“Although the journalism of the Nordic media did not have an ideological angle, and its editorial content was not dominated by Cold War thinking, its coverage had clear shortcomings,” says Lars Kabel, the associate professor at the Danish School of Media and Journalism who led the two-year project.
The report indicates that the focus of the Nordic media was on the Kremlin, power, politics, and escalating divisions. Kabel stresses that it is a practice of Nordic news outlets to refer to the hostile rhetoric often used by ministers and other politicians in relation to Putin and relations with Russia. In 2018, Russia was described as a hostile country throughout the Nordic Region.
The key observations have been made in a new study, Russia in Nordic News Media. Coverage of Nordic Countries in News Media of Russia, funded by the Nordic Council of Ministers.
Six researchers from Russia, Denmark, Finland, Norway, and Sweden surveyed a total of 1,832 news reports and articles online and in newspapers from 42 of the largest media outlets and television stations in the five countries in 2018.
The differences in coverage in Moscow and Northwest Russia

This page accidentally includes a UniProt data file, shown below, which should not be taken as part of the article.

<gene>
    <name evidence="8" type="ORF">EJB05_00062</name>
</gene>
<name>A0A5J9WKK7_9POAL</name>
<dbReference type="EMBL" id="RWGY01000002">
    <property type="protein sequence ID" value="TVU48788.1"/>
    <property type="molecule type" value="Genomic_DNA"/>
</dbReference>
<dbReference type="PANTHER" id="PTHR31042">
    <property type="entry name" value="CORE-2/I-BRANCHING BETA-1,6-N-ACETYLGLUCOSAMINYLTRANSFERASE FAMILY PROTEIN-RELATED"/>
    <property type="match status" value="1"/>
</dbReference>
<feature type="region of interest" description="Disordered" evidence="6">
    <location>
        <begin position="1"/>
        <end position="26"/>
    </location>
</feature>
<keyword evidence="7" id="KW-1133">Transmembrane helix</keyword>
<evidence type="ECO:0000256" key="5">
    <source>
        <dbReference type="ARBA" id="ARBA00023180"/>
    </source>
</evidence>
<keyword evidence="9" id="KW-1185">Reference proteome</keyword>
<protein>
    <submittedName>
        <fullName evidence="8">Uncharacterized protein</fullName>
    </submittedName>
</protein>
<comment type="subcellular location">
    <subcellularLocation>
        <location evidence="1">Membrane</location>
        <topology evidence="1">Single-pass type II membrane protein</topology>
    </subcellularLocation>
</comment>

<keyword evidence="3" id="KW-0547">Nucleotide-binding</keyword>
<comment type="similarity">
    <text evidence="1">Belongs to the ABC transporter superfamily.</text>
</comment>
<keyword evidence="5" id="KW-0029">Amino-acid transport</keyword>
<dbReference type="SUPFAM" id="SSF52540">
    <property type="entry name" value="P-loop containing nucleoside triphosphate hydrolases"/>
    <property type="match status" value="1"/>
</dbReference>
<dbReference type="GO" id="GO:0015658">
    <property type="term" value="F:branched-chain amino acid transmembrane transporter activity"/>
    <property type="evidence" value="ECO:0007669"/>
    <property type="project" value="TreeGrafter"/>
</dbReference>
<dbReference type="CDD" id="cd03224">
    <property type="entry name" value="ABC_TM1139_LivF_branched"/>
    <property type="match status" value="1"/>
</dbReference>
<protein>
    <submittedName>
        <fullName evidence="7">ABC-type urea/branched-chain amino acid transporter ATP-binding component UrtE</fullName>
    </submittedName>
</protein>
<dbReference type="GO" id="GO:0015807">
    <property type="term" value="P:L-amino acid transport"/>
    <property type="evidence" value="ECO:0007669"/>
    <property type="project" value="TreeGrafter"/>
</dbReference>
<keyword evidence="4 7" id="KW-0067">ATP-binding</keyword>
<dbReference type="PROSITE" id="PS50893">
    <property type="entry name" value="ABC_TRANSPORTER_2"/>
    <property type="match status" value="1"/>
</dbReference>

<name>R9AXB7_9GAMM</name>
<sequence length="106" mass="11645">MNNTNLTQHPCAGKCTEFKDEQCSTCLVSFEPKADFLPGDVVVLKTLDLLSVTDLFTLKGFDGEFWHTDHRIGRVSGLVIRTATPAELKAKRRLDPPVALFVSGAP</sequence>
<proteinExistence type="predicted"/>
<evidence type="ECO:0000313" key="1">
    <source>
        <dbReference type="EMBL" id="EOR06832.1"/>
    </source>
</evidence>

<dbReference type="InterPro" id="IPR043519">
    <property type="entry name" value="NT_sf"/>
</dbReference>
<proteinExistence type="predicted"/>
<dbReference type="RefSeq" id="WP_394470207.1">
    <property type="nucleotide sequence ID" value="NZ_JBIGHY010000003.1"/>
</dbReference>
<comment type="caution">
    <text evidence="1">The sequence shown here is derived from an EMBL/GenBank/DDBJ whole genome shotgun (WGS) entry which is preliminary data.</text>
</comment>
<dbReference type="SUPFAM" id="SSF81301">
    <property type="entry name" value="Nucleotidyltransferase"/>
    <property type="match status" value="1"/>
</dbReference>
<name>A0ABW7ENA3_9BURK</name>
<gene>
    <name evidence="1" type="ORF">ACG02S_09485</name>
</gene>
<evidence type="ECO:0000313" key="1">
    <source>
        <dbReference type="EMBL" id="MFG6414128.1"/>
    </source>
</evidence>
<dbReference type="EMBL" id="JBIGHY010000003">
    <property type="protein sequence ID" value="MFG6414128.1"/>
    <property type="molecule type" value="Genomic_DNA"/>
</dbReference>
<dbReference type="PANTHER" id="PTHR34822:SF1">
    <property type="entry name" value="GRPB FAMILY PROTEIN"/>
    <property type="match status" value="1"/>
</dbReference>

The report also analyses Russian coverage of the Nordic Region. There are major differences in the coverage by the national media in Moscow and by that of Northwest Russia. In 2018, Moscow’s “hard-line” foreign coverage portrayed the Nordic Region as part of a Europe in chaos and was interspersed with examples of a Nordic culture that was amoral in contrast with Russia’s strong family values.
In the more Europe-centric St Petersburg in the heart of Northwest Russia, “soft” news coverage dominated the relatively few news outlets that showed any interest in Denmark, Norway, and Sweden. Neighbouring Finland attracted much more attention.
In conclusion, media coverage of the Nordic Region in Northwest Russia was apolitical, with a flow of often positive news on what was going on in the Nordic countries in 2018. The shorter the distance and the closer the relationships, the more the media coverage changed.
John Frølich, NJC
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